The couple will also be trialing some new items on the menu and have arranged complimentary dumplings and a glass of soft drink or bubbles(dine in only)and are offering 10 percent off all take away orders.

“I’ve tried to cook more traditional meals,” said Tim.

The couple said that their ‘Bordertown Deluxe’ is the most common dish and one that Tim has made up himself and is very proud of.

“We want to thank all customers for ongoing support. We couldn’t have done it without you,” they said.

To make a booking for this weekend, call8752 0494

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FRESH FACES: Front row L to R – Lithgow High School Principal Ann Caro with new teachers Marnie Peters (TAS) and James Taylor (Science), Back row L to R – Nicole Thompson (English), Erika Marlin (English) and Amanda Saladine (PDHPE).
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Lithgow school students will notice a few new teachersas theyreturn to class in 2017.

Erika Marlin is a first year English and History teacher starting at Lithgow High School.

Ms Marlin comes from family of teachers with her mother being a deputy and both her grandmothers having careers in theclassroom.

She appreciates the warm welcome she has received from Lithgow High School community and wants to make a difference in the lives of her students.

“I hope at the very least, if not content, they learn some study skills. In History, I don’t like to give them the facts, Ilike to teach them how to discern the facts themselves by giving them primary sources,” MsMarlin said.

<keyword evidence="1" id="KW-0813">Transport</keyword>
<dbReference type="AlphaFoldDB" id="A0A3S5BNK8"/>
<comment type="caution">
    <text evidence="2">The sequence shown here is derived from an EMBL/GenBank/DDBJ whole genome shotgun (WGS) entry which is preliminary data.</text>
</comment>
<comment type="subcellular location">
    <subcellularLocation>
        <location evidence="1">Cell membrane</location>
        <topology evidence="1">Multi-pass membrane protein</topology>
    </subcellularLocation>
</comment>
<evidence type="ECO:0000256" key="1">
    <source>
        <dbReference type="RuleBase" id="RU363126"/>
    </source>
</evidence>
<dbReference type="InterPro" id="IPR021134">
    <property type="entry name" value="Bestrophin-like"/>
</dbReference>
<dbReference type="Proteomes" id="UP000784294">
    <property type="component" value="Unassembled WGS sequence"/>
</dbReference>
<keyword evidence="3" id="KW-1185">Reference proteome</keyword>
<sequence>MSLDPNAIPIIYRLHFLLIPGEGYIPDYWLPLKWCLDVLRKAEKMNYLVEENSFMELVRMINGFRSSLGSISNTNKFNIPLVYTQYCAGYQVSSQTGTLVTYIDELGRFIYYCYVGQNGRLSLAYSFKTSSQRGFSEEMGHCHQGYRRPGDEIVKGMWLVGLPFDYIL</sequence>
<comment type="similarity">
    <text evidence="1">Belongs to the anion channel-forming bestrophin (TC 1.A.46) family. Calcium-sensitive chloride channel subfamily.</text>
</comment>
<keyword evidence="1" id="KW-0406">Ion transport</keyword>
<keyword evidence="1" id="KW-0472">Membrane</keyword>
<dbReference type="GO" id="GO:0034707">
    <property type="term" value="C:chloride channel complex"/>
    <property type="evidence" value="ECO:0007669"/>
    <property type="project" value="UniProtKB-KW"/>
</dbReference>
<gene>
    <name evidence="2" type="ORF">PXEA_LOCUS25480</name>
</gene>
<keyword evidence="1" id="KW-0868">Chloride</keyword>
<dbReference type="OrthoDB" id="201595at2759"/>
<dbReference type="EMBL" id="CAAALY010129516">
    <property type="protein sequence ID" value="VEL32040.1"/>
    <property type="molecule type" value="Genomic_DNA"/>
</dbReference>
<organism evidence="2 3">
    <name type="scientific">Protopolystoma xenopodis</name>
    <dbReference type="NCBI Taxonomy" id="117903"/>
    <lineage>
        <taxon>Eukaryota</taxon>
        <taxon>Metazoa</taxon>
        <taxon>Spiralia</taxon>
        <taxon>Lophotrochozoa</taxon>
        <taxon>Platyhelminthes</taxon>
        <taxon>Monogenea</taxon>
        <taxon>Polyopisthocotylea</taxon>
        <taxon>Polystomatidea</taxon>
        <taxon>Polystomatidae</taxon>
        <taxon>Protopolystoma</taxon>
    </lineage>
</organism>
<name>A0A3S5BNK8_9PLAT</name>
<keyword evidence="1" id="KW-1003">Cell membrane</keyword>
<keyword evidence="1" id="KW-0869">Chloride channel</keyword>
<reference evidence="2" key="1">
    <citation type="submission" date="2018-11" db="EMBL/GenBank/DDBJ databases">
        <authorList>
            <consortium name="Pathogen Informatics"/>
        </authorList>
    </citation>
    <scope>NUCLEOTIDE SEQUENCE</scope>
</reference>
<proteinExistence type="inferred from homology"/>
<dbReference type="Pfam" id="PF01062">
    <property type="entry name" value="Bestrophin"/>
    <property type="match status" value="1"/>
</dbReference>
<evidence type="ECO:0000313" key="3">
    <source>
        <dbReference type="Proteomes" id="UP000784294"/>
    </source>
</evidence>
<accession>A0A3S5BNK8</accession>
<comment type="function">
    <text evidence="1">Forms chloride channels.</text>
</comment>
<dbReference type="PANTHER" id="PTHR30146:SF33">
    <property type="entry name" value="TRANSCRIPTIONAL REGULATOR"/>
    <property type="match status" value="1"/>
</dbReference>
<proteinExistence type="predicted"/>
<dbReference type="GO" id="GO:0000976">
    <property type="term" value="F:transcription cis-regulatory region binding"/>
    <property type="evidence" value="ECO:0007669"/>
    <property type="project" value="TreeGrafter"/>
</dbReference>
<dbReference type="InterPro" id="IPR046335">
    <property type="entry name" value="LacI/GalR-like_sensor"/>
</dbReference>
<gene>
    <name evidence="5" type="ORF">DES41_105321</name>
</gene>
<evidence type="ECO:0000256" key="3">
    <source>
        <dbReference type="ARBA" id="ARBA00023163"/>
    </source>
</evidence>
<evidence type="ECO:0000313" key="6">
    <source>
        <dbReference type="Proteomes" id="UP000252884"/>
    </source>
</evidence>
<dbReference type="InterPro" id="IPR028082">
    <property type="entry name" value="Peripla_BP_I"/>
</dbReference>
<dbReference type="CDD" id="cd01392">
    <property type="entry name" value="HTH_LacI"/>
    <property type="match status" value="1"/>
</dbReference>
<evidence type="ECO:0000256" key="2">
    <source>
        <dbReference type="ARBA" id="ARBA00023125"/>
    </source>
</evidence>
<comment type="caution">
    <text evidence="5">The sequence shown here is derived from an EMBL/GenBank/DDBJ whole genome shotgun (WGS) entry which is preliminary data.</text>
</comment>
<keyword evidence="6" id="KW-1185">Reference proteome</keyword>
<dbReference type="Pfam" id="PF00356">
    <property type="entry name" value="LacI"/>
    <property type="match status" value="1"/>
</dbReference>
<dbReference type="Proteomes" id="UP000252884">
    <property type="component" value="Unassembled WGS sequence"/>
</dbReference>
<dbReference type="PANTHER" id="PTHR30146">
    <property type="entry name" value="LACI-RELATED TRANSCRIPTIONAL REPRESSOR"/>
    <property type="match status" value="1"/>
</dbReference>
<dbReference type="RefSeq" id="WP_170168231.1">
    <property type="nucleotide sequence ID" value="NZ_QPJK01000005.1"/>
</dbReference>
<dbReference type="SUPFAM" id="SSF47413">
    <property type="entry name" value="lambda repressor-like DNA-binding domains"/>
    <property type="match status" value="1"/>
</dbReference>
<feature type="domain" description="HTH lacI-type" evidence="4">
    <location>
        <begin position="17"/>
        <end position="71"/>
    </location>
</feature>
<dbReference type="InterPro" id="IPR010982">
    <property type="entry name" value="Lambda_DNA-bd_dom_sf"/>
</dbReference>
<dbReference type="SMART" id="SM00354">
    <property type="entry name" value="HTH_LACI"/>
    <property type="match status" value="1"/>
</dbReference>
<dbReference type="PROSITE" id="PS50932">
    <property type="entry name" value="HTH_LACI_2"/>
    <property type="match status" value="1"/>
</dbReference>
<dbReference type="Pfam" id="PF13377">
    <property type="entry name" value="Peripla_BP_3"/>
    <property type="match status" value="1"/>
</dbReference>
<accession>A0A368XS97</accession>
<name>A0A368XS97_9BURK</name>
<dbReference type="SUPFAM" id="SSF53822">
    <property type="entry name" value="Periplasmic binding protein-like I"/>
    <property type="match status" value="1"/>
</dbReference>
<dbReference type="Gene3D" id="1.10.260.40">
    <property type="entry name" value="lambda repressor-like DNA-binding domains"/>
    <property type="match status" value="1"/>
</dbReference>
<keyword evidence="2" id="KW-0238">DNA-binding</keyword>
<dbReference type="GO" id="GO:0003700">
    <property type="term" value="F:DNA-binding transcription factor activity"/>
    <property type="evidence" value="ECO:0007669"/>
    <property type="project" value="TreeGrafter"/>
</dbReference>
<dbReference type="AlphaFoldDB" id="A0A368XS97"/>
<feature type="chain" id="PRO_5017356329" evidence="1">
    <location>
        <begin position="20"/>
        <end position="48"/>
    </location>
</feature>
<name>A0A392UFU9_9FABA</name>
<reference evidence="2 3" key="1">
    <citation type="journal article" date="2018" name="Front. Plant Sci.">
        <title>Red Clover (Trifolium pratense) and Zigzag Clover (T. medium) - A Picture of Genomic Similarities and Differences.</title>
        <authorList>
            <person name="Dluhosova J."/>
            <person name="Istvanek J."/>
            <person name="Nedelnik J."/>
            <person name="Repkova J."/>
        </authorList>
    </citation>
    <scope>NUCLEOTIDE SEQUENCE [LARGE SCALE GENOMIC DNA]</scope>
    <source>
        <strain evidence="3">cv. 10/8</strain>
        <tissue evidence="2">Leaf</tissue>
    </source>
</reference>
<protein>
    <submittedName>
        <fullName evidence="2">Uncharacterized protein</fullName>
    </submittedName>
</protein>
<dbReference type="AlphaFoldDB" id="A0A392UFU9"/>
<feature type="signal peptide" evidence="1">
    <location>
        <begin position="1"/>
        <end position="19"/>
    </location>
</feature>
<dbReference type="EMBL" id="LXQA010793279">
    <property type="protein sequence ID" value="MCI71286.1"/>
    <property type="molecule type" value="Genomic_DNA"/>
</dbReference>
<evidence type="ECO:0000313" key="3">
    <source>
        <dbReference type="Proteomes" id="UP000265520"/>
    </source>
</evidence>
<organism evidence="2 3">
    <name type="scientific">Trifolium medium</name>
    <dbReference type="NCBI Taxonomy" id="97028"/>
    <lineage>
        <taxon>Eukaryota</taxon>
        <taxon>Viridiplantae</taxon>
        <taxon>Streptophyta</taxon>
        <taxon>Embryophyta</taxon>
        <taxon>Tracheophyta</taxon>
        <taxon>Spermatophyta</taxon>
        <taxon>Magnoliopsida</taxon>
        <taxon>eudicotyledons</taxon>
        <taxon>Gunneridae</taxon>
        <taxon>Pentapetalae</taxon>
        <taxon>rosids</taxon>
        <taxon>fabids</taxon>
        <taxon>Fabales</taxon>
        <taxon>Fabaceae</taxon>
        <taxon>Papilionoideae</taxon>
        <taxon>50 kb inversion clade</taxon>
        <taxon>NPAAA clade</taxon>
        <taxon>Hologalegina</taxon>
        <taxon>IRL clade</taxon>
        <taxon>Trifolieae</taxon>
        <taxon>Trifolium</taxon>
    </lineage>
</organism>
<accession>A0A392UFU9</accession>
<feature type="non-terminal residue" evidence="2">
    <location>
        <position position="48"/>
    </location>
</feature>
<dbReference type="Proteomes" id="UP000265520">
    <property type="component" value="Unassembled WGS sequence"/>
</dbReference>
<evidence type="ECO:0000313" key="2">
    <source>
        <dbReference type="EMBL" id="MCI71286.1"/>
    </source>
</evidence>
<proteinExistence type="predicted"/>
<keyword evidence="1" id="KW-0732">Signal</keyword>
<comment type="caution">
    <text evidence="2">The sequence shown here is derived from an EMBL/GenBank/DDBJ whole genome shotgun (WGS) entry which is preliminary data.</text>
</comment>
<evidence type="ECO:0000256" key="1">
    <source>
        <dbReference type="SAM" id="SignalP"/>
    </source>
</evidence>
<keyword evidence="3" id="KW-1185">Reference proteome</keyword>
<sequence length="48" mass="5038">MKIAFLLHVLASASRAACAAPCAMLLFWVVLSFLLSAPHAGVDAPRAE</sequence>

“I like to teach them how we analyse them and how they are contextual to their time and teach them to make a judgement themselves.”

Ms Marlin believes that being a teacher is often so much more than academic results.

“I’ve just come from teaching in Mt Druitt which is a really hard area to teach in.

“Most of the time the kids aren’t there to learn, they’re there to feel safe or they’re there to talk to someone or they’re there to get their basic needs met and I find that more validating than a student getting any band 6.

“So forming relationships with these students that don’t have safety or role models or stability in their lives is really rewarding. Just giving them something for them to be familiar with and safe with, it’s really good, I don’t know how else to say it.”

Local primary school students will also notice a difference with maintenance work being conductedover the summer holidays. In total $67,000 of funds from the NSW government wasused for minor works in primary schools across the area.

Cooerwull Public School$14,000Cullen Bullen Public School$33,000Zig Zag Public School$10,000Lithgow Public School $10,000This story Administrator ready to work first appeared on Nanjing Night Net. Continue reading